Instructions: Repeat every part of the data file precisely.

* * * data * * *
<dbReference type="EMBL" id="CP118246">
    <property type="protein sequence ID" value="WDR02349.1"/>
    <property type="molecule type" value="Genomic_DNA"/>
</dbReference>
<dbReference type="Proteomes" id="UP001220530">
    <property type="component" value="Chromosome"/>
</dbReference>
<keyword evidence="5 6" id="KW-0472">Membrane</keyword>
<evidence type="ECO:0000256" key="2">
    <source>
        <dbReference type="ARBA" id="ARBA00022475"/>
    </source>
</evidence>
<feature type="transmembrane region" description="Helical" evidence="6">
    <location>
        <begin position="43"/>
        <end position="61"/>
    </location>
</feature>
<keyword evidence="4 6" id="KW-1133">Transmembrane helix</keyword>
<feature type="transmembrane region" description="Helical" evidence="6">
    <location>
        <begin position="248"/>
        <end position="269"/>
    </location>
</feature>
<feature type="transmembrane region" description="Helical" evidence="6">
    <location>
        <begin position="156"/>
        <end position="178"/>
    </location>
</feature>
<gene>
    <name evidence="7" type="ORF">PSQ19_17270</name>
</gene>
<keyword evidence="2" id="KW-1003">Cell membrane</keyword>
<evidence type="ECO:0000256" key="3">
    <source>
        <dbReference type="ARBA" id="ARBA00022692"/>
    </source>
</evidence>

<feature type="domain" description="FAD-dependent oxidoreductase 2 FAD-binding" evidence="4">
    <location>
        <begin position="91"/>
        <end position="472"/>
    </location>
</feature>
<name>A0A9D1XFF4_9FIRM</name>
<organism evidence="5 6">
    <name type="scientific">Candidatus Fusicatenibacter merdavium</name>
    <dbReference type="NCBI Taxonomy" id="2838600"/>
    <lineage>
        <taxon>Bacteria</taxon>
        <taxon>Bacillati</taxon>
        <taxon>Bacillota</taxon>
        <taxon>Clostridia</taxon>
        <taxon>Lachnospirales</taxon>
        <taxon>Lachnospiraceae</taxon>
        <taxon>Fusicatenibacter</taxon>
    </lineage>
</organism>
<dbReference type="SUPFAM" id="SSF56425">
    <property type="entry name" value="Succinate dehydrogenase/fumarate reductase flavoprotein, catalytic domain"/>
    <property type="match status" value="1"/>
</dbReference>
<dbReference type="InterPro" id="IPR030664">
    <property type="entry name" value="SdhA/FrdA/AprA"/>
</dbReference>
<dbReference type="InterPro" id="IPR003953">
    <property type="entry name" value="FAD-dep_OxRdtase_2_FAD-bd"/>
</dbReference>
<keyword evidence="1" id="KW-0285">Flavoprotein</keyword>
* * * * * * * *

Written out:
<dbReference type="EMBL" id="CP118246">
    <property type="protein sequence ID" value="WDR02349.1"/>
    <property type="molecule type" value="Genomic_DNA"/>
</dbReference>
<dbReference type="Proteomes" id="UP001220530">
    <property type="component" value="Chromosome"/>
</dbReference>
<keyword evidence="5 6" id="KW-0472">Membrane</keyword>
<evidence type="ECO:0000256" key="2">
    <source>
        <dbReference type="ARBA" id="ARBA00022475"/>
    </source>
</evidence>
<feature type="transmembrane region" description="Helical" evidence="6">
    <location>
        <begin position="43"/>
        <end position="61"/>
    </location>
</feature>
<keyword evidence="4 6" id="KW-1133">Transmembrane helix</keyword>
<feature type="transmembrane region" description="Helical" evidence="6">
    <location>
        <begin position="248"/>
        <end position="269"/>
    </location>
</feature>
<feature type="transmembrane region" description="Helical" evidence="6">
    <location>
        <begin position="156"/>
        <end position="178"/>
    </location>
</feature>
<gene>
    <name evidence="7" type="ORF">PSQ19_17270</name>
</gene>
<keyword evidence="2" id="KW-1003">Cell membrane</keyword>
<evidence type="ECO:0000256" key="3">
    <source>
        <dbReference type="ARBA" id="ARBA00022692"/>
    </source>
</evidence>

<feature type="domain" description="FAD-dependent oxidoreductase 2 FAD-binding" evidence="4">
    <location>
        <begin position="91"/>
        <end position="472"/>
    </location>
</feature>
<name>A0A9D1XFF4_9FIRM</name>
<organism evidence="5 6">
    <name type="scientific">Candidatus Fusicatenibacter merdavium</name>
    <dbReference type="NCBI Taxonomy" id="2838600"/>
    <lineage>
        <taxon>Bacteria</taxon>
        <taxon>Bacillati</taxon>
        <taxon>Bacillota</taxon>
        <taxon>Clostridia</taxon>
        <taxon>Lachnospirales</taxon>
        <taxon>Lachnospiraceae</taxon>
        <taxon>Fusicatenibacter</taxon>
    </lineage>
</organism>
<dbReference type="SUPFAM" id="SSF56425">
    <property type="entry name" value="Succinate dehydrogenase/fumarate reductase flavoprotein, catalytic domain"/>
    <property type="match status" value="1"/>
</dbReference>
<dbReference type="InterPro" id="IPR030664">
    <property type="entry name" value="SdhA/FrdA/AprA"/>
</dbReference>
<dbReference type="InterPro" id="IPR003953">
    <property type="entry name" value="FAD-dep_OxRdtase_2_FAD-bd"/>
</dbReference>
<keyword evidence="1" id="KW-0285">Flavoprotein</keyword>